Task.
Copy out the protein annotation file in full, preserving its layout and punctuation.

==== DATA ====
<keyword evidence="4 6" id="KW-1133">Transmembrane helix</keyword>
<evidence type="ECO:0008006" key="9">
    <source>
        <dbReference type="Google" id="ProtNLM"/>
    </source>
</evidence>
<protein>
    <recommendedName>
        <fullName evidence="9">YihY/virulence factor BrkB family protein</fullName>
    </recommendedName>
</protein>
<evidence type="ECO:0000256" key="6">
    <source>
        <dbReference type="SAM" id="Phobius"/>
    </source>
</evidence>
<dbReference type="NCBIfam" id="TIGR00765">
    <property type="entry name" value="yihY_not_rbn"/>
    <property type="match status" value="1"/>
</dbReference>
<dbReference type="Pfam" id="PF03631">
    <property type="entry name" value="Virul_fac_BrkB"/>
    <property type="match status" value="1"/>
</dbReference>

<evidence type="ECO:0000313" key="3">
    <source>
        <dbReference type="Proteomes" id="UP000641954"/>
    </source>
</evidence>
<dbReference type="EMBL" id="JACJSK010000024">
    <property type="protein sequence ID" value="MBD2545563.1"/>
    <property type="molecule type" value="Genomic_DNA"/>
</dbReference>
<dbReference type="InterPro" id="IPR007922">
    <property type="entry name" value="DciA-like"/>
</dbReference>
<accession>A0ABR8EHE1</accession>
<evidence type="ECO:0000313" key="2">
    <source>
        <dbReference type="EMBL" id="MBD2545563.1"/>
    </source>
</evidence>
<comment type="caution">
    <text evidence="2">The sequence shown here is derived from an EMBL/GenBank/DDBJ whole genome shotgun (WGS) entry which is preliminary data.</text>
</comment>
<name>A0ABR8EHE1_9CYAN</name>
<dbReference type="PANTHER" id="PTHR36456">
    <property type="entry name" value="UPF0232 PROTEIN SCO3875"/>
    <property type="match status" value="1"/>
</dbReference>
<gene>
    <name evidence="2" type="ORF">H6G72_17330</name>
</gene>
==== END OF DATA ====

<keyword evidence="4 6" id="KW-1133">Transmembrane helix</keyword>
<evidence type="ECO:0008006" key="9">
    <source>
        <dbReference type="Google" id="ProtNLM"/>
    </source>
</evidence>
<protein>
    <recommendedName>
        <fullName evidence="9">YihY/virulence factor BrkB family protein</fullName>
    </recommendedName>
</protein>
<evidence type="ECO:0000256" key="6">
    <source>
        <dbReference type="SAM" id="Phobius"/>
    </source>
</evidence>
<dbReference type="NCBIfam" id="TIGR00765">
    <property type="entry name" value="yihY_not_rbn"/>
    <property type="match status" value="1"/>
</dbReference>
<dbReference type="Pfam" id="PF03631">
    <property type="entry name" value="Virul_fac_BrkB"/>
    <property type="match status" value="1"/>
</dbReference>

<evidence type="ECO:0000313" key="3">
    <source>
        <dbReference type="Proteomes" id="UP000641954"/>
    </source>
</evidence>
<dbReference type="EMBL" id="JACJSK010000024">
    <property type="protein sequence ID" value="MBD2545563.1"/>
    <property type="molecule type" value="Genomic_DNA"/>
</dbReference>
<dbReference type="InterPro" id="IPR007922">
    <property type="entry name" value="DciA-like"/>
</dbReference>
<accession>A0ABR8EHE1</accession>
<evidence type="ECO:0000313" key="2">
    <source>
        <dbReference type="EMBL" id="MBD2545563.1"/>
    </source>
</evidence>
<comment type="caution">
    <text evidence="2">The sequence shown here is derived from an EMBL/GenBank/DDBJ whole genome shotgun (WGS) entry which is preliminary data.</text>
</comment>
<name>A0ABR8EHE1_9CYAN</name>
<dbReference type="PANTHER" id="PTHR36456">
    <property type="entry name" value="UPF0232 PROTEIN SCO3875"/>
    <property type="match status" value="1"/>
</dbReference>
<gene>
    <name evidence="2" type="ORF">H6G72_17330</name>
</gene>